That said, I haven't had time to do more than skim highlights of the proposed budget and at this time find myself without hard numbers upon which to base an argument. I'm off to WhiteHouse.gov to start digging through the proposed 2010 budget now.

Great. We can talk about fairness, even though fairness is subjective. We can even talk about how yes, in order to live and do business in the United States, you have certain tax obligations under the law, and no amount of griping is going to change that those tax laws exist. It's a choice, living here; a particularly easy choice if you have the money to choose to live elsewhere.

Oy! The choice is not about where to live. That is not the point of the examples that people are raising. I feel silly rephrasing this over and over but you still seem to be missing the mark. The choice is not about where to live or about whether to gripe about taxes or not. The choice is about whether one properly understands the purpose and effect of tax policy on the very concept of wealth.

This conversation is not difficult to trace Slartibartfast:

4d made some comments suggesting that Obama's rhetoric on taxation was akin to Nazism and eat the rich type rhetoric. He then followed up, as he is wont to do, with a long personal anecdote, that was meant to convey that his wonderful efforts to make life better for everyone with all the wealth he has worked so hard to achieve were being complicated by this sort of class warfare. KCinDc pointed out as many others have to 4d with little success or even acknowledgement, that contrary to what he seems to believe, his wealth would likely not even exist except in a society that was structured around similar tax policy. You replied that that was irrelevant. It wasn't.

The point that you seem to keep missing is not that we have it better than a Nigerian goatherder. I have no opinion on whether "we" do or not and what I would guess is that goatherders in general exist within a tax regime that is just as "fair" as ours. The point is that discussions of "fairness" need to acknowledge that the discussion involves a lot more than who has more or less money. It needs to acknowledge that there is a correlation between the potential for wealth and the degree to which we fund that society in which that wealth exists. 4d seems consistently oblivious to this point and thus others continually feel the need to remind him.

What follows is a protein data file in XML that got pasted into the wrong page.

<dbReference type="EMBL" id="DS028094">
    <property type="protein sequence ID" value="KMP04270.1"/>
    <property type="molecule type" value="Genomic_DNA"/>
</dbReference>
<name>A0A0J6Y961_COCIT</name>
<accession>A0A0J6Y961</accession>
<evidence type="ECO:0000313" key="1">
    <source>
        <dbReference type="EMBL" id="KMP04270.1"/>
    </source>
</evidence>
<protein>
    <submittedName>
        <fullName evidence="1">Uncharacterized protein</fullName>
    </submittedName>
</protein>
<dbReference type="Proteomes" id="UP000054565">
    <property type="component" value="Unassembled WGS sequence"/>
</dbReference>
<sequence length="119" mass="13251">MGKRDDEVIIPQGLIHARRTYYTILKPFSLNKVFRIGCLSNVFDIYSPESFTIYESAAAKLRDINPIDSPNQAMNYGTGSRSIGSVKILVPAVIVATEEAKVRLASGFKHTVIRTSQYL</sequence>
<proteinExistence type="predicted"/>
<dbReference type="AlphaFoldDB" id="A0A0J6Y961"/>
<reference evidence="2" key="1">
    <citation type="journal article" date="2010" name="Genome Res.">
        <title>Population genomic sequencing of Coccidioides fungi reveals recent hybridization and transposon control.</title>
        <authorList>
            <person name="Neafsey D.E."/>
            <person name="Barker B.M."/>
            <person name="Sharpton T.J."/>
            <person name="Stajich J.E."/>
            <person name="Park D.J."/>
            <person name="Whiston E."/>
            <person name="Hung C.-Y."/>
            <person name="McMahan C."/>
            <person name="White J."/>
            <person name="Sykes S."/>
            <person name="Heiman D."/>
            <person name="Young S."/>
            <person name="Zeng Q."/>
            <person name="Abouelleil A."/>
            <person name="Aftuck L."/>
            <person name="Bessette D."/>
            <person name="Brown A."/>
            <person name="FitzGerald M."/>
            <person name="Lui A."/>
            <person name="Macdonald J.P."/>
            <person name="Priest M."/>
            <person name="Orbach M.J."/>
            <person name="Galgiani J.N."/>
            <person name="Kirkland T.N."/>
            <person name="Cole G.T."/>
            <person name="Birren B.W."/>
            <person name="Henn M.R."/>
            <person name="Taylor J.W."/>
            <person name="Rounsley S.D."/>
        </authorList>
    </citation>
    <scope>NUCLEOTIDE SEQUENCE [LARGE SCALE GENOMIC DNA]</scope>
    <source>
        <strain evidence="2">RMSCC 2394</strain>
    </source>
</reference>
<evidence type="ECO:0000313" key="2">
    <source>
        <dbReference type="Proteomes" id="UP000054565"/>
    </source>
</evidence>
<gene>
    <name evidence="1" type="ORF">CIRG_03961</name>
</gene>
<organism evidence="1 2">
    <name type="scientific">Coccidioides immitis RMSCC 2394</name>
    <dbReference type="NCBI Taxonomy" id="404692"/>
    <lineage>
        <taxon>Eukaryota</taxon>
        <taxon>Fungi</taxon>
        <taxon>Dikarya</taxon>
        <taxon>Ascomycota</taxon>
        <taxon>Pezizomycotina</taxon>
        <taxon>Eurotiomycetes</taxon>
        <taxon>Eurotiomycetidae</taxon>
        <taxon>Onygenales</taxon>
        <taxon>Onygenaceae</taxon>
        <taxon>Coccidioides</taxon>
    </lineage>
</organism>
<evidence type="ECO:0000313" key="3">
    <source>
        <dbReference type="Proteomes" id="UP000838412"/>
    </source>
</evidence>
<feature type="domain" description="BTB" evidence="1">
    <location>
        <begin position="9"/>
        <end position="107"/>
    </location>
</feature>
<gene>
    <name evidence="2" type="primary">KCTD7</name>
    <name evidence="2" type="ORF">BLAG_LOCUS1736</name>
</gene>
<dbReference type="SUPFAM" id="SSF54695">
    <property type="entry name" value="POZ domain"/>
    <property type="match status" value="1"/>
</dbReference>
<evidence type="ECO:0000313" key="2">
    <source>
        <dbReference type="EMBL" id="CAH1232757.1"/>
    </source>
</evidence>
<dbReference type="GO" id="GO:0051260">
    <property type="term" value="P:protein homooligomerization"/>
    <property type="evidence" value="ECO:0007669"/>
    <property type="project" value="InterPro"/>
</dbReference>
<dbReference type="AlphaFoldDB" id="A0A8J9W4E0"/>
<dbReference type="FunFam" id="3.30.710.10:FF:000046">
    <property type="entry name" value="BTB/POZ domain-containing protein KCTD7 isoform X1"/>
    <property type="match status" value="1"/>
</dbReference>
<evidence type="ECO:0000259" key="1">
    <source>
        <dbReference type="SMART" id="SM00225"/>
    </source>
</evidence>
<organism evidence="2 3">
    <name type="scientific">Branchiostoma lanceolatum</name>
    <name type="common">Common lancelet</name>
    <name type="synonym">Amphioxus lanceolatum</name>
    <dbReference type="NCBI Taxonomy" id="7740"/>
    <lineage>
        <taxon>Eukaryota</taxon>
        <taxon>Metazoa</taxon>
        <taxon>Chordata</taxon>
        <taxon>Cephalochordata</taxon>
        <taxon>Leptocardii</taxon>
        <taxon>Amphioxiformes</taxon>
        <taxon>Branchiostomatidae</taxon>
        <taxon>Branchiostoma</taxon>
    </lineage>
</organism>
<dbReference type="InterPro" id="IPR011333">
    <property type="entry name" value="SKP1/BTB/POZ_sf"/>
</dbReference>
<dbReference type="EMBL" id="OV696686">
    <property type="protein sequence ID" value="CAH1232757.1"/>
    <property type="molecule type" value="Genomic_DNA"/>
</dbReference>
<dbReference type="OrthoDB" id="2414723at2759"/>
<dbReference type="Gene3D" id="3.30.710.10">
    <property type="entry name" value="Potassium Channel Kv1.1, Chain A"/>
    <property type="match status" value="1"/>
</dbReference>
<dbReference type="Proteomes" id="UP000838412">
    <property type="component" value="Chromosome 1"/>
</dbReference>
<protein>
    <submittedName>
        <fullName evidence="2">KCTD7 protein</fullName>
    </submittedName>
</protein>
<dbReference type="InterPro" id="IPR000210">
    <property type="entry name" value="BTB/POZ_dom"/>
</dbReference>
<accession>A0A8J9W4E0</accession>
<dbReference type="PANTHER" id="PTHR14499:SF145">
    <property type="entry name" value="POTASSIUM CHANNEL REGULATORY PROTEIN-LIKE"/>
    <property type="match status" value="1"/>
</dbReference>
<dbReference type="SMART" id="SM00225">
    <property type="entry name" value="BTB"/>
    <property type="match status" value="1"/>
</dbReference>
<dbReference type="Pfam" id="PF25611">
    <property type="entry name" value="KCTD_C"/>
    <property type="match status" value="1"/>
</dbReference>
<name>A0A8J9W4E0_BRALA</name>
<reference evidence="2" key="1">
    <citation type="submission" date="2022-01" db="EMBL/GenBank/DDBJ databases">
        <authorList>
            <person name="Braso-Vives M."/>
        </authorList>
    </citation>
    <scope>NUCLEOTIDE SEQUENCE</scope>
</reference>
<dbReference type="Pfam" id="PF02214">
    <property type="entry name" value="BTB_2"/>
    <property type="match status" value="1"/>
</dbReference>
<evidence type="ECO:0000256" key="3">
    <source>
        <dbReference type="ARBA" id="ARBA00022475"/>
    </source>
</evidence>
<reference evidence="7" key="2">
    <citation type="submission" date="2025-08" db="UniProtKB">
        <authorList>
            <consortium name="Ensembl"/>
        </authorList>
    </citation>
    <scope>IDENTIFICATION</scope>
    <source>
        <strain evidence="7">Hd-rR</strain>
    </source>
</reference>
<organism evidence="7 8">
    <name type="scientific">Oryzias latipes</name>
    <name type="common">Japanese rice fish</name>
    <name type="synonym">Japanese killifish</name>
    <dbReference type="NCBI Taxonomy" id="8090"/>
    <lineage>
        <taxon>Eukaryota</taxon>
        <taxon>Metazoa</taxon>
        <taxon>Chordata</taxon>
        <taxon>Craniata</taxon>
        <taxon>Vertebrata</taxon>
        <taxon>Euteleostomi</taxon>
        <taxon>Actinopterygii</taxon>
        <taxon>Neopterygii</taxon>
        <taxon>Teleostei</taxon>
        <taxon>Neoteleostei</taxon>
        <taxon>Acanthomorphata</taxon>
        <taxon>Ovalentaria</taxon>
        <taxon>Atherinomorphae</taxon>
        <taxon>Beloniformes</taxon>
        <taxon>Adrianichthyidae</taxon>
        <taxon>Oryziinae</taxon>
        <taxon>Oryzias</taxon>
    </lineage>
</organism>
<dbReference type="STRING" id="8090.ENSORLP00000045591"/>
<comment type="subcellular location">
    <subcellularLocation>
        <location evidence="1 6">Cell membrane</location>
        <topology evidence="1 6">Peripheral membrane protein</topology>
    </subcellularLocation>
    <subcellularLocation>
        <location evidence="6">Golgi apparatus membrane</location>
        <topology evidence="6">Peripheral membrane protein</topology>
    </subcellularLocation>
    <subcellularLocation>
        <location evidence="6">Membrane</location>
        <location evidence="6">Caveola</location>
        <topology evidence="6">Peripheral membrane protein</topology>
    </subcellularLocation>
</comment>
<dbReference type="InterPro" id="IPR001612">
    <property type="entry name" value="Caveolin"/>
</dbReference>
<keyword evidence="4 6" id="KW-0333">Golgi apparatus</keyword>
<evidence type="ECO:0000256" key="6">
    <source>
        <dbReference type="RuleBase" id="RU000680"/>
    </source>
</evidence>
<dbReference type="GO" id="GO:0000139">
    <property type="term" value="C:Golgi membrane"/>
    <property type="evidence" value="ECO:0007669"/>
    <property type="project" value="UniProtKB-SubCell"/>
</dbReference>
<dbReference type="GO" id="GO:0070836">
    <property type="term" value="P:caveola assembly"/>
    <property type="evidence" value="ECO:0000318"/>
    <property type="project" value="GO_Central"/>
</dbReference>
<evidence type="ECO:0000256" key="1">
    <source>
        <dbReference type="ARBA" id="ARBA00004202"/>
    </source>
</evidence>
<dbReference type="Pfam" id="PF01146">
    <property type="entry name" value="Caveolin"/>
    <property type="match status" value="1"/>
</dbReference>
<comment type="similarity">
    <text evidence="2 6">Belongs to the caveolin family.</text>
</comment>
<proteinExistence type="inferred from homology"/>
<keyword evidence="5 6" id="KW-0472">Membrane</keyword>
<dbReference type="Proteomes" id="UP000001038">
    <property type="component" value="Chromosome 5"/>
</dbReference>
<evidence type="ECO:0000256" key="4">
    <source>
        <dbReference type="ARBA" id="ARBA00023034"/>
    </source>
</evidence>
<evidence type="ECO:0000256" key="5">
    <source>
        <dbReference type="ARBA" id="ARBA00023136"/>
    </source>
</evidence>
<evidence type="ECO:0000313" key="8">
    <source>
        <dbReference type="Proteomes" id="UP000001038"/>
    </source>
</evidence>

I'd also suggest that higher marginal tax rates may not particularly enhance dave's ability to make a profit. This is about taxes in the margins, no? Or do you see dave's objection to be something like all taxes are theft?

I don't know whether a higher marginal tax rate will help dave or not and that is precisely the point. His anecdote only serves to highlight his own narrow view of his particular pile of money and elides the question of how tax policy might effect that wealth in any larger economic context.

Based on 2004 tax rates (I have not redone this since then):

When you include Social Security taxes to income, doesn't it make it so some lower income people pay a higher marginal tax rate than higher income people? For example, if someone is self employed (but really anybody because whether the employer pays half for you or you pay it is still your money in my opinion) and making exactly the maximum taxable income for Social Security ($87,900), I think he pays a higher rate than someone making taxable income of $250,000. Doesn't this argue for removing the cap on Social Security taxes or at least ensuring that the progressive tax system covers at least as much as the combined rate of payroll taxes? Wouldn't that be more "fair?"